Hay, L. & Foley, C. (2009). School libraries building capacity for student learning in 21C. Scan 28(2): 7-26.
School District No. 40 (New Westminster). (2011). New Westminster School District Library Handbook. Retrieved from https://www.google.ca/webhp?sourceid=chrome-instant&ion=1&espv=2&ie=UTF-8#q=new%20westminster%20school%20library%20handbook
Teacher-Librarian Handbook Committee. (2007). School District No.36 (Surrey) Teacher Librarian Handbook. Retrieved from http://www.sd36.bc.ca/destiny/manual/documents/Handbook%2009-08-20.pdf
Zmuda, A. & Harada, V. H. (2008). Looking to the future: Providing resources to support 21st century learning. Librarians as learning specialists: Meeting the learning imperative for the 21st century (pp. 103-115). Westport, CT: Libraries Unlimited.
Module 6: evaluating and curating online resources
As I digested Module 6, I my questions were ‘what is included in “multimodal texts” and how do other teacher librarians curate their resources?’ Is there a particular software or digital tool to help with this process?
In reading Serafini’s article (2012), multimodal texts include “written text, visual images, graphic elements, hyperlinks, video clips, audio clips, and other modes of representation, require different strategies for navigating and comprehension” (p.27). Ah, that makes sense; I just wasn’t familiar with the term “multimodal”.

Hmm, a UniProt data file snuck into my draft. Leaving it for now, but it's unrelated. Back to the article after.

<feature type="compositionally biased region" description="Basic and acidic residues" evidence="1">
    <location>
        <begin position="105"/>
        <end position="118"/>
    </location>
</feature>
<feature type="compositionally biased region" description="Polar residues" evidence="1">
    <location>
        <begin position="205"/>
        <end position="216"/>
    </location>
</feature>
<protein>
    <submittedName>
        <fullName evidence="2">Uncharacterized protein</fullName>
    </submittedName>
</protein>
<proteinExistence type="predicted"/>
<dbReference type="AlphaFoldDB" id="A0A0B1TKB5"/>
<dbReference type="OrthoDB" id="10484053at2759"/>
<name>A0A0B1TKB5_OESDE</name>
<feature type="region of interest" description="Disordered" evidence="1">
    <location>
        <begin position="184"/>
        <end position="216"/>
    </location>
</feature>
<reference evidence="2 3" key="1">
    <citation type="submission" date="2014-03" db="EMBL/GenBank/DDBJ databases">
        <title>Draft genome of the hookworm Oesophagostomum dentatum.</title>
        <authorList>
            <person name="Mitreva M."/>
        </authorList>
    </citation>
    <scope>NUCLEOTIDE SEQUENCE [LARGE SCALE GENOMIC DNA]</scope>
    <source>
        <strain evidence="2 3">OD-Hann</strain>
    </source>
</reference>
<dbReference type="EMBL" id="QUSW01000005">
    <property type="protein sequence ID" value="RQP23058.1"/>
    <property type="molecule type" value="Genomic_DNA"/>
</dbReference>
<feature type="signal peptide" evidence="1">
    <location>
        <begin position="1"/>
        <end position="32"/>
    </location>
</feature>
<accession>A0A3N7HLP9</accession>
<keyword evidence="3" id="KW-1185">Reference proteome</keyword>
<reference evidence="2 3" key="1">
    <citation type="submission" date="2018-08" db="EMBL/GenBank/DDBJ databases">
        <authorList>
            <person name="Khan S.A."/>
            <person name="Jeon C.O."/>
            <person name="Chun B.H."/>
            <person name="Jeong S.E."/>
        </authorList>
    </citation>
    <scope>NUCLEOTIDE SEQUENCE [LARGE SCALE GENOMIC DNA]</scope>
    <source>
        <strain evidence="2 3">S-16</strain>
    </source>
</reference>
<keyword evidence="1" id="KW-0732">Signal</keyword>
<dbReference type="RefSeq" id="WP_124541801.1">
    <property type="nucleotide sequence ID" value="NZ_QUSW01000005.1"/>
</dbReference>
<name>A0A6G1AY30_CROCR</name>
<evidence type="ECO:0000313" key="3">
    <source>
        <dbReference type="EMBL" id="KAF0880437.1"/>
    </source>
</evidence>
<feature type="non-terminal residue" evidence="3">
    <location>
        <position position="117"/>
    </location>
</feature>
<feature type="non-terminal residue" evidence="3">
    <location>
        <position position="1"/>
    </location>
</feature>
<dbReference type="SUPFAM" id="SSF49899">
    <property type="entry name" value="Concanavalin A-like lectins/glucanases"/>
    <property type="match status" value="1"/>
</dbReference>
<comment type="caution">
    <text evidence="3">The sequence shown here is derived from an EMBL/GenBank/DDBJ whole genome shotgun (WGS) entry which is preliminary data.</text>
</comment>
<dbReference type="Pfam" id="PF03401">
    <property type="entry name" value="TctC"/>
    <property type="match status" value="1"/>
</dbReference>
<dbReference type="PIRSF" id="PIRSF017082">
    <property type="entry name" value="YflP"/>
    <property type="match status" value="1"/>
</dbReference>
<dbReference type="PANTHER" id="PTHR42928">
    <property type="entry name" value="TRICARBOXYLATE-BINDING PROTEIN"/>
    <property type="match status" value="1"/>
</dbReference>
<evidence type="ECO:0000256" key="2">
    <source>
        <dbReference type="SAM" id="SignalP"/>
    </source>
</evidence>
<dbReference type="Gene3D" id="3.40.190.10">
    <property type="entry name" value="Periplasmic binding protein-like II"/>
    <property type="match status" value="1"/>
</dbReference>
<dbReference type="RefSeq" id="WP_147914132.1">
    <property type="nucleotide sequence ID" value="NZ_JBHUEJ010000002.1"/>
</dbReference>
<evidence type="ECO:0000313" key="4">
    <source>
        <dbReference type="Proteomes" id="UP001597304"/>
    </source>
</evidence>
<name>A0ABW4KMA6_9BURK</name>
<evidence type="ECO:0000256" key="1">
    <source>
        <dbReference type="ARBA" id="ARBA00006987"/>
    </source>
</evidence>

Research guides are a collection of information sources that are useful to help students begin a particular research project. Hamilton (2011) suggests using LibGuides or any “web-authoring tool [that] can be used to create a research pathfinder” (p.36). I was part of the discussion moderators for this week so we eagerly posted a question to see how our colleagues curate resources.
As suggested on p. 5 of Module 6, teacher librarians can help teachers through the process in inquiry research by putting together ‘inquiry bins’ that would include a variety of engaging theme-based resources. I love that idea. When I first began my teaching practicum (many years ago!) I was blessed to be stationed in an elementary school in Langley. To help with some of the units I taught, I borrowed a few bins from the School District. These bins had nonfiction and fiction resources, some hands-on manipulatives and some teacher resources. Some museums and art galleries lend out similar type of bins. I would like to make this one of my goals for a future TL position.